An Interview With Ken Sparling

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Toronto’s Ken Sparling is the author of six novels, including Dad Says He Saw You at the Mall (Knopf, 1996; mud luscious press, 2012), Hush Up and Listen Stinky Poo Butt (self-published, 2000; Artistically Declined Press, 2010), [untitled] (Pedlar Press, 2003), For Those Whom God Has Blessed With Fingers (Pedlar Press, 2005), Book (Pedlar Press, 2010)—a book that was shortlisted for the Trillium Award—and Intention Implication Wind (Pedlar Press, 2011), but he has somehow fallen below the larger radar. His work has long held a kind of cult following in both Canada and the United States; fans on either side of the border know him as the “writer’s writer.”

In Maisonneuve magazine, Pasha Malla once wrote that “Ken Sparling is the one of the funniest, most heartfelt, uncompromising, perceptive and mind-altering writers in Canada. He will change the way you think, read, write (if you do such a thing) and see the world.”

Sparling’s recent novel is This Poem Is a House, newly published by Coach House Books, and edited for the press by Toronto writer Derek McCormack.


Q: I’m curious as to how you got to this point—you’ve mentioned Gordon Lish’s editorial assistance for Dad Says He Saw You at the Mall, for example—but what and who else have influenced the ways in which you approach the novel? And, so far at least, the novel is very much the form in which you work: was it simply Lish’s influence that directed you to the novel, or were there other factors in play as well?

A: I like the way Jonathan Goldstein interprets “novel” in his blurb on the back of This Poem is a House. He says that a novel should be novel: as in “of a new kind or nature; strange; previously unknown.” That’s from the Canadian Oxford Dictionary. Isn’t that great? I love that dictionary. I love to think of my work as strange and previously unknown in nature.

But when I’m actually writing, I don’t really think of what I’m doing in terms of a genre. I just write. It becomes whatever it is called when someone else (usually the publisher) decides to call it something. I’d probably just call it a book, and it only becomes a book at the point in the writing process where I feel like I’ve amassed enough material to make a book. Or I reach a tipping point where I want to share what I’ve been writing and I need a vehicle for that. Up till then, I just write. I might have these fleeting moments where I wonder what I might wind up doing with something I’m in the midst of writing, but I don’t get serious about making something that might be qualified as a book—or novel, or novel in verse—till I’ve got a large majority of the material created already. And even then, I just think in terms of pulling it together into a single entity—I don’t label it as anything, really.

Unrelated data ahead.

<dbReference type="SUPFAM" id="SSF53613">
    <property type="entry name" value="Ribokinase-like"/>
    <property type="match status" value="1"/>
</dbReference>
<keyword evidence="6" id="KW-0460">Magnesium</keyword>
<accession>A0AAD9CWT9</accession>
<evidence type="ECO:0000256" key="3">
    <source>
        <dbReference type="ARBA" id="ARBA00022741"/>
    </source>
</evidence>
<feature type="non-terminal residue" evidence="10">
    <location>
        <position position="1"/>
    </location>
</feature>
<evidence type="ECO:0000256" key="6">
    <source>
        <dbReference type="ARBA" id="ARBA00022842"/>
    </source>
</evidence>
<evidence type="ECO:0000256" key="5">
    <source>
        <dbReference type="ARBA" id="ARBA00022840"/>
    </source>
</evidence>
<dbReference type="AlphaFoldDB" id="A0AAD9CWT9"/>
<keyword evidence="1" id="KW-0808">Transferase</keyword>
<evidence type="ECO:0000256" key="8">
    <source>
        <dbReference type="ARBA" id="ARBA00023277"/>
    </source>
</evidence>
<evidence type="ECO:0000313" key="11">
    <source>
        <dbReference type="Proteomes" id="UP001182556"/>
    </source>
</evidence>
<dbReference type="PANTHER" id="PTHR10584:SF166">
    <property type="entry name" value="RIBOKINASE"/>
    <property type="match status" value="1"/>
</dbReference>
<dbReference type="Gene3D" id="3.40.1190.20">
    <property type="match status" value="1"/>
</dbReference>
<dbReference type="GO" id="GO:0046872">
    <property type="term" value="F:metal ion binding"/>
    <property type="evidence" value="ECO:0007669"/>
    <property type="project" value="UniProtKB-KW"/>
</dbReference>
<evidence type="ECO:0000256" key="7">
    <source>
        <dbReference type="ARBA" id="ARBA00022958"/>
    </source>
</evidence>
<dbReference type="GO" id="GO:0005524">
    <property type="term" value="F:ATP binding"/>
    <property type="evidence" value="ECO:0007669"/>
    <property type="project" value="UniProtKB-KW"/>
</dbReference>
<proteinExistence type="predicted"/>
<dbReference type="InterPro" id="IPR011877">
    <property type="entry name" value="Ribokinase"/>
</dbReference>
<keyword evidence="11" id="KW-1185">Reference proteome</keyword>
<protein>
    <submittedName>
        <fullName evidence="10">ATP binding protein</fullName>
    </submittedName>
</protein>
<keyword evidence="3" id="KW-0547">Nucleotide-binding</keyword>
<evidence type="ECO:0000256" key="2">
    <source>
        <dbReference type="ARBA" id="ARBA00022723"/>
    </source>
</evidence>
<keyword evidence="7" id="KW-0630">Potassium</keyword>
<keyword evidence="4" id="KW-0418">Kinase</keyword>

I feel like my work doesn’t function as a novel in the traditional sense, so I’ve always been uncomfortable with the decision to call my books novels. And when I say uncomfortable, I don’t mean to suggest that I’m sorry my books have been called novels. I really love that they’re called novels. When I say it makes me “uncomfortable,” I mean in the sense that I keep wondering what that even means. And I want to keep wondering what that means, what everything means—I want to be surprised—and calling these books that don’t function as novels “novels” seems like a wondrously surprising thing to me.

My greatest influences are those moments in my past where I’ve been surprised, or where I’ve surprised someone. Those are the moments that stay with me. Reading Jonathan Goldstein’s book Lenny Bruce is Dead was one of those instances where I was profoundly surprised. I remember reading that book, thinking, shit, Goldstein is in trouble here, he’s not going to be able to pull it off. But I’d get to the end of a section to find that he had pulled it off, gloriously. And he did that repeatedly, almost without fail, throughout the entire book. It was a sort of harrowing experience, reading that book, partly because I loved Goldstein and I wanted him to succeed. And it was all the more exciting and profound for having been harrowing.